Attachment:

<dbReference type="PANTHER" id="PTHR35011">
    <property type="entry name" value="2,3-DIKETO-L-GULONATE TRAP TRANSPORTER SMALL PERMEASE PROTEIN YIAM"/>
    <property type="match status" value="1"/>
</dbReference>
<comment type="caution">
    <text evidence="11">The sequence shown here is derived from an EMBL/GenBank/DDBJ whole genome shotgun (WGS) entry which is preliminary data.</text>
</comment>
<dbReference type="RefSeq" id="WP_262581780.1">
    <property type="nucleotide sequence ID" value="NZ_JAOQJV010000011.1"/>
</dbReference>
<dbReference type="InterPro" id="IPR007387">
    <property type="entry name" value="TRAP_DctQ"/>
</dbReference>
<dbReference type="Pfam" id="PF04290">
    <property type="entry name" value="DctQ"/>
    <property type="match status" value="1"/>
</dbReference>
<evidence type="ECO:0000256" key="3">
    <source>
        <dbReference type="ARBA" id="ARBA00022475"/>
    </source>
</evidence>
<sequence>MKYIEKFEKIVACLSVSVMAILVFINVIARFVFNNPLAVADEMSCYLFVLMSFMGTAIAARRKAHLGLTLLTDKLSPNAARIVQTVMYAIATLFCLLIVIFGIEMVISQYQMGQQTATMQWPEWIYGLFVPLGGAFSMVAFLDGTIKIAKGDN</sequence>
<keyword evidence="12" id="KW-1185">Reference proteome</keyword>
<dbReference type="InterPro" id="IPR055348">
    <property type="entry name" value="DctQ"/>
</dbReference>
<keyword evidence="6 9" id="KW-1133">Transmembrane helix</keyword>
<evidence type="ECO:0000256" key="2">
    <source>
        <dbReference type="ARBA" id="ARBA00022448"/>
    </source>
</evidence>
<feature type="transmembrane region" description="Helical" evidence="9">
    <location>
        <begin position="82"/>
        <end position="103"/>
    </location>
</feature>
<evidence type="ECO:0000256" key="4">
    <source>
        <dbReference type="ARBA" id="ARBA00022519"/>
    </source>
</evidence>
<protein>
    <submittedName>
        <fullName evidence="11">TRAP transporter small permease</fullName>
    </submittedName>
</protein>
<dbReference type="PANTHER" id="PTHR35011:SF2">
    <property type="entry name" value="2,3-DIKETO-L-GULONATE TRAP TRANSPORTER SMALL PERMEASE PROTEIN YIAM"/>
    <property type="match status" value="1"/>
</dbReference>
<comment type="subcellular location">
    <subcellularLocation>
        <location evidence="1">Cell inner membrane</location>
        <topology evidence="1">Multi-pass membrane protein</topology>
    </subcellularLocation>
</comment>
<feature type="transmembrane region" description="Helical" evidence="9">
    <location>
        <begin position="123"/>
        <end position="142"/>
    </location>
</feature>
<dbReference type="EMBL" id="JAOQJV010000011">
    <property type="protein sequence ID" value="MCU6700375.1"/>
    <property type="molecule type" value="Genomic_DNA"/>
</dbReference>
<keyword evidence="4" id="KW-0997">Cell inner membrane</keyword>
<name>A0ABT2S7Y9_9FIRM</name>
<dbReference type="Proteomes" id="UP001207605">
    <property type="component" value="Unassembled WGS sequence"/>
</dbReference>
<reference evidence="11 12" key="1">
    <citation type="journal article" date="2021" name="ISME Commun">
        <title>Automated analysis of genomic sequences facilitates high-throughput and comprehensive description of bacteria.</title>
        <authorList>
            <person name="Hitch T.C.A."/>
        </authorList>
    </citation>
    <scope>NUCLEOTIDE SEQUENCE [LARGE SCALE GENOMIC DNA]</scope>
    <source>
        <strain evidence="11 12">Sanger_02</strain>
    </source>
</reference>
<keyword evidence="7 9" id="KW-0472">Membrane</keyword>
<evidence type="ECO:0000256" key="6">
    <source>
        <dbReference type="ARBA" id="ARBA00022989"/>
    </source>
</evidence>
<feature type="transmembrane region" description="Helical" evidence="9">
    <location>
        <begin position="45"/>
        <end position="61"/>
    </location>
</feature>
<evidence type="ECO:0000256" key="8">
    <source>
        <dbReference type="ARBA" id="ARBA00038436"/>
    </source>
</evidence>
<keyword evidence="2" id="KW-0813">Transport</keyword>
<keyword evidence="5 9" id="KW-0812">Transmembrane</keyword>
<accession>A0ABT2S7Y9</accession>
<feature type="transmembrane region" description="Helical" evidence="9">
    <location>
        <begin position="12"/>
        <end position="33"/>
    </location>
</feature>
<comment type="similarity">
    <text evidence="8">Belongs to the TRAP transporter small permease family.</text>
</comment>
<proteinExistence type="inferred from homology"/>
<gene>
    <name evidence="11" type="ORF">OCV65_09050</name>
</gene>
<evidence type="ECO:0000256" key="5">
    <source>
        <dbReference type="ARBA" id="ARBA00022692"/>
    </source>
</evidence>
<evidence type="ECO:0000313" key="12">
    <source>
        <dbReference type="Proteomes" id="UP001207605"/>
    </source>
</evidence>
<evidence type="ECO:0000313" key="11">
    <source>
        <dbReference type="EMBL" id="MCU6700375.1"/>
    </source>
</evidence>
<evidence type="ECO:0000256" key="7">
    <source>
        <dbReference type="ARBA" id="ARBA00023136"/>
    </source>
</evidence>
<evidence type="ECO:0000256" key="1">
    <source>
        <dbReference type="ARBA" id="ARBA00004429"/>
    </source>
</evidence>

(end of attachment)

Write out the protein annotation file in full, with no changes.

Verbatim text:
<dbReference type="PANTHER" id="PTHR35011">
    <property type="entry name" value="2,3-DIKETO-L-GULONATE TRAP TRANSPORTER SMALL PERMEASE PROTEIN YIAM"/>
    <property type="match status" value="1"/>
</dbReference>
<comment type="caution">
    <text evidence="11">The sequence shown here is derived from an EMBL/GenBank/DDBJ whole genome shotgun (WGS) entry which is preliminary data.</text>
</comment>
<dbReference type="RefSeq" id="WP_262581780.1">
    <property type="nucleotide sequence ID" value="NZ_JAOQJV010000011.1"/>
</dbReference>
<dbReference type="InterPro" id="IPR007387">
    <property type="entry name" value="TRAP_DctQ"/>
</dbReference>
<dbReference type="Pfam" id="PF04290">
    <property type="entry name" value="DctQ"/>
    <property type="match status" value="1"/>
</dbReference>
<evidence type="ECO:0000256" key="3">
    <source>
        <dbReference type="ARBA" id="ARBA00022475"/>
    </source>
</evidence>
<sequence>MKYIEKFEKIVACLSVSVMAILVFINVIARFVFNNPLAVADEMSCYLFVLMSFMGTAIAARRKAHLGLTLLTDKLSPNAARIVQTVMYAIATLFCLLIVIFGIEMVISQYQMGQQTATMQWPEWIYGLFVPLGGAFSMVAFLDGTIKIAKGDN</sequence>
<keyword evidence="12" id="KW-1185">Reference proteome</keyword>
<dbReference type="InterPro" id="IPR055348">
    <property type="entry name" value="DctQ"/>
</dbReference>
<keyword evidence="6 9" id="KW-1133">Transmembrane helix</keyword>
<evidence type="ECO:0000256" key="2">
    <source>
        <dbReference type="ARBA" id="ARBA00022448"/>
    </source>
</evidence>
<feature type="transmembrane region" description="Helical" evidence="9">
    <location>
        <begin position="82"/>
        <end position="103"/>
    </location>
</feature>
<evidence type="ECO:0000256" key="4">
    <source>
        <dbReference type="ARBA" id="ARBA00022519"/>
    </source>
</evidence>
<protein>
    <submittedName>
        <fullName evidence="11">TRAP transporter small permease</fullName>
    </submittedName>
</protein>
<dbReference type="PANTHER" id="PTHR35011:SF2">
    <property type="entry name" value="2,3-DIKETO-L-GULONATE TRAP TRANSPORTER SMALL PERMEASE PROTEIN YIAM"/>
    <property type="match status" value="1"/>
</dbReference>
<comment type="subcellular location">
    <subcellularLocation>
        <location evidence="1">Cell inner membrane</location>
        <topology evidence="1">Multi-pass membrane protein</topology>
    </subcellularLocation>
</comment>
<feature type="transmembrane region" description="Helical" evidence="9">
    <location>
        <begin position="123"/>
        <end position="142"/>
    </location>
</feature>
<dbReference type="EMBL" id="JAOQJV010000011">
    <property type="protein sequence ID" value="MCU6700375.1"/>
    <property type="molecule type" value="Genomic_DNA"/>
</dbReference>
<keyword evidence="4" id="KW-0997">Cell inner membrane</keyword>
<name>A0ABT2S7Y9_9FIRM</name>
<dbReference type="Proteomes" id="UP001207605">
    <property type="component" value="Unassembled WGS sequence"/>
</dbReference>
<reference evidence="11 12" key="1">
    <citation type="journal article" date="2021" name="ISME Commun">
        <title>Automated analysis of genomic sequences facilitates high-throughput and comprehensive description of bacteria.</title>
        <authorList>
            <person name="Hitch T.C.A."/>
        </authorList>
    </citation>
    <scope>NUCLEOTIDE SEQUENCE [LARGE SCALE GENOMIC DNA]</scope>
    <source>
        <strain evidence="11 12">Sanger_02</strain>
    </source>
</reference>
<keyword evidence="7 9" id="KW-0472">Membrane</keyword>
<evidence type="ECO:0000256" key="6">
    <source>
        <dbReference type="ARBA" id="ARBA00022989"/>
    </source>
</evidence>
<feature type="transmembrane region" description="Helical" evidence="9">
    <location>
        <begin position="45"/>
        <end position="61"/>
    </location>
</feature>
<evidence type="ECO:0000256" key="8">
    <source>
        <dbReference type="ARBA" id="ARBA00038436"/>
    </source>
</evidence>
<keyword evidence="2" id="KW-0813">Transport</keyword>
<keyword evidence="5 9" id="KW-0812">Transmembrane</keyword>
<accession>A0ABT2S7Y9</accession>
<feature type="transmembrane region" description="Helical" evidence="9">
    <location>
        <begin position="12"/>
        <end position="33"/>
    </location>
</feature>
<comment type="similarity">
    <text evidence="8">Belongs to the TRAP transporter small permease family.</text>
</comment>
<proteinExistence type="inferred from homology"/>
<gene>
    <name evidence="11" type="ORF">OCV65_09050</name>
</gene>
<evidence type="ECO:0000256" key="5">
    <source>
        <dbReference type="ARBA" id="ARBA00022692"/>
    </source>
</evidence>
<evidence type="ECO:0000313" key="12">
    <source>
        <dbReference type="Proteomes" id="UP001207605"/>
    </source>
</evidence>
<evidence type="ECO:0000313" key="11">
    <source>
        <dbReference type="EMBL" id="MCU6700375.1"/>
    </source>
</evidence>
<evidence type="ECO:0000256" key="7">
    <source>
        <dbReference type="ARBA" id="ARBA00023136"/>
    </source>
</evidence>
<evidence type="ECO:0000256" key="1">
    <source>
        <dbReference type="ARBA" id="ARBA00004429"/>
    </source>
</evidence>